Sunday, April 19, 2009

Iceland in Spring

A couple of months ago the cousins got together for a reunion Pot Luck dinner. It was fun catching up with them and it gave me the chance to get to know some of the spouses I'd never really spoken to in the past. In thinking about why, I realized our usual reasons for getting together are either weddings or funerals. With those events, everyone is distracted, or the crowd is large, or it's just not the time and place to simply relax and let a conversation flow. So it was a real treat to just come together for dinner and catching up. It was also oddly liberating to have none of the Aunts and Uncles around.

During the evening cousin Patti and her husband Neal talked about experiences out West and good friends who own a sheep farm in Oregon. They were all excited about my knitting and described the Icelandic sheep on the farm - cute and really wooly little guys!

Icelandic Mitts 1

That was all I needed to remember I had some wonderful Icelandic yarn in my stash and the next day I pulled out my options and started swatching for some fingerless mitts. In addition to the gorgeous gray and Mustard dyed Icelandic I picked up in Rhinebeck, my friend Rosie G decided to sell some fingering weight yarns from her stash. At the time I was in an Icelandic state of mind and snatched them up immediately!

At first glance one would not think these fingerings to be complimentary. The yellow is a variegated with mint green, apricot and pale blue - overall it leans toward the pastel side. And the purple is a dusky tone, with just enough shading to make it well rounded, interesting, lively.

All winter long I've been hankering for some fingerless mitts and was afraid that using just one color as a stand alone would not stretch far enough. So colorwork it is.

Initially I thought I would use these for some Endpaper mitts and try my hand at colorwork. I made a valiant effort, and every time I sat down to work a few rows of the pattern, I would put the project down and stare at it. Something just didn't work for me. Something about the fuzziness of the yarn bothered me when worked up in this pattern. Looking at the half finished mitt now, maybe it wasn't the yarn so much as my knitting skill. I need to practice the two color fair isle technique. Ahem.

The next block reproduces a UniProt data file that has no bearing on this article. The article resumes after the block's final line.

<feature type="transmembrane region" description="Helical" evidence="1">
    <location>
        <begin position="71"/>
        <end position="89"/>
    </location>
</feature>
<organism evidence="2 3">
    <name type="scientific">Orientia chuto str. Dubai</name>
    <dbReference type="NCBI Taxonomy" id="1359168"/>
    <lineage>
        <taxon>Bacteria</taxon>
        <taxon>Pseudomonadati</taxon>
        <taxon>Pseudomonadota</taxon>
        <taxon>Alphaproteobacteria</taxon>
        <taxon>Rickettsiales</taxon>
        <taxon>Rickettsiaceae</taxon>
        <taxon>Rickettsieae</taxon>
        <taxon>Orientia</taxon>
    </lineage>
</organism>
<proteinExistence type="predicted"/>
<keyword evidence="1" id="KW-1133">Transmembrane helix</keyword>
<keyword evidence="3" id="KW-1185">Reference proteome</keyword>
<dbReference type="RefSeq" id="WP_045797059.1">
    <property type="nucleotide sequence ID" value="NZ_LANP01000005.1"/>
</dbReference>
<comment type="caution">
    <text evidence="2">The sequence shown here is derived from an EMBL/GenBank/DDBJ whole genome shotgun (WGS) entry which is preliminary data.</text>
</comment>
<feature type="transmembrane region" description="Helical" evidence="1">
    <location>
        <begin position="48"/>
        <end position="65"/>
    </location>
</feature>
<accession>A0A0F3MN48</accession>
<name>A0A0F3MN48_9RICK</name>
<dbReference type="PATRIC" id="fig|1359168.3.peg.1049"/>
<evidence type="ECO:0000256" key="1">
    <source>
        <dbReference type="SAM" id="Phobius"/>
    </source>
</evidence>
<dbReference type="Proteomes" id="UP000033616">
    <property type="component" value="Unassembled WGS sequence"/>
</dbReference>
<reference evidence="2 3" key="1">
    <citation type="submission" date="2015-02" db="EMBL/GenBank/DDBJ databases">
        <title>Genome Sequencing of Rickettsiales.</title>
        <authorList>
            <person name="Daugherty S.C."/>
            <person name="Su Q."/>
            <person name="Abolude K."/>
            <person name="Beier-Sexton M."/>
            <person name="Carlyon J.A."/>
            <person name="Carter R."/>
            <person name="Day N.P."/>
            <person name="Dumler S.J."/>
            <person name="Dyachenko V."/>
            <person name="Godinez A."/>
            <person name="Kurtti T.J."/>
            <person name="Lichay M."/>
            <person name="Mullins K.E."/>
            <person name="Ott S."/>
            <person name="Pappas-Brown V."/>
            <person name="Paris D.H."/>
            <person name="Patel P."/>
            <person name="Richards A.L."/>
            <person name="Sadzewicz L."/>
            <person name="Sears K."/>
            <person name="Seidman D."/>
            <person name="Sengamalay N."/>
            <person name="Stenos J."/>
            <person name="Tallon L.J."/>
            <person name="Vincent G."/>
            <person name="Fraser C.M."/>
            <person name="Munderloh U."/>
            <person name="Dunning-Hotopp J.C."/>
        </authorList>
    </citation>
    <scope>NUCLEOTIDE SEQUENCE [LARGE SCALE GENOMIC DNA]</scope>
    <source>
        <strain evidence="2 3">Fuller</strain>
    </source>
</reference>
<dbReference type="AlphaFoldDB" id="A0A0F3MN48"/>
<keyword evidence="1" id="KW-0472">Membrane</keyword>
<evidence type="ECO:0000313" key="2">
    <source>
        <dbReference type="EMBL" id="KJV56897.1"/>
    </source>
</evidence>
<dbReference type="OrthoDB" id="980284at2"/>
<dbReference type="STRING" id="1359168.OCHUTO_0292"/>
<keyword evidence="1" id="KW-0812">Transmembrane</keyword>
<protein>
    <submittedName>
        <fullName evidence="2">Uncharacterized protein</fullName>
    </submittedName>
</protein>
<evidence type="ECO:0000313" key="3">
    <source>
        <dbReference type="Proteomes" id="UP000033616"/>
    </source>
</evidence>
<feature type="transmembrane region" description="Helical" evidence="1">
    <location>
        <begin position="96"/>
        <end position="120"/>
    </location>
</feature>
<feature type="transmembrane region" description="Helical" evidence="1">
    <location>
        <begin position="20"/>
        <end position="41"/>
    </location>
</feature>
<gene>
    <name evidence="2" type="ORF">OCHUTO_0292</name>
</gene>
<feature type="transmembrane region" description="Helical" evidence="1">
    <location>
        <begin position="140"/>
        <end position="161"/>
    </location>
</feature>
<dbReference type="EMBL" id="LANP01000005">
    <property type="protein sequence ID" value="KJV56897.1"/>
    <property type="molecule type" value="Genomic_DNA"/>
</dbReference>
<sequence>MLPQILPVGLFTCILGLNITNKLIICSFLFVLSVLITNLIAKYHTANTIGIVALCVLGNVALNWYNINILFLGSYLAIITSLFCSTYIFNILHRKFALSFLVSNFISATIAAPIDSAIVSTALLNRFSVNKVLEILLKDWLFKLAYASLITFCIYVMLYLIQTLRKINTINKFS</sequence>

Mitt Fail!

I kept going back to my little striped swatch. Finally I succumbed to the siren call of the stripe. Oh, the stripe, you know I love thee. The project certainly took on a quicker pace once I switched over to the stripe. And maybe that's what I needed: something finished. Something I could use at least once or twice before the Spring finally made them unnecessary till months from now.

Icelandic Hat and Mitts 4

The mitts fit great. And that Icelandic wool - it's really warm. After finishing the mitts I realized there's enough yarn left over to whip out a slouchy hat. Many are the mornings I am racing out of the house to work and my hair is still wet. The 5 blocks to the subway can get mighty cold, but wearing my other hats gives me a serious case of hat head. Why not a slouchy hat to protect the hair from icing up without smashing it like a pancake?

Icelandic Hat and Mitts 1

The hat borders on the frumpy and it's key to wear it with a bit of slouch and some hair hanging out. Otherwise it takes on a look of 'shower cap'. Not a good thing. But I am happy with the way it turned out as it will serve it's wet hair purpose nicely.

Icelandic Hat and Mitts 3

Now if I could just find an easier way to model my work and shoot it at the same time. I need to find out if this little camera has a remote control. My arms are just not long enough!


bitterpurl said...

ooo definitely stripes ftw! I love how the colors work together

Rosi G. said...

Stripes DEFINITELY worked better!! Those came out great!

Katie M. said...

Lovely stripes! They looks so perfect in the Icelandic yarn.

I come from a family of sheep farmers out West (as a descendant, not a participant) but I don't know if they ever had Icelandic sheep. Might be a bit hot for the poor things in the summer.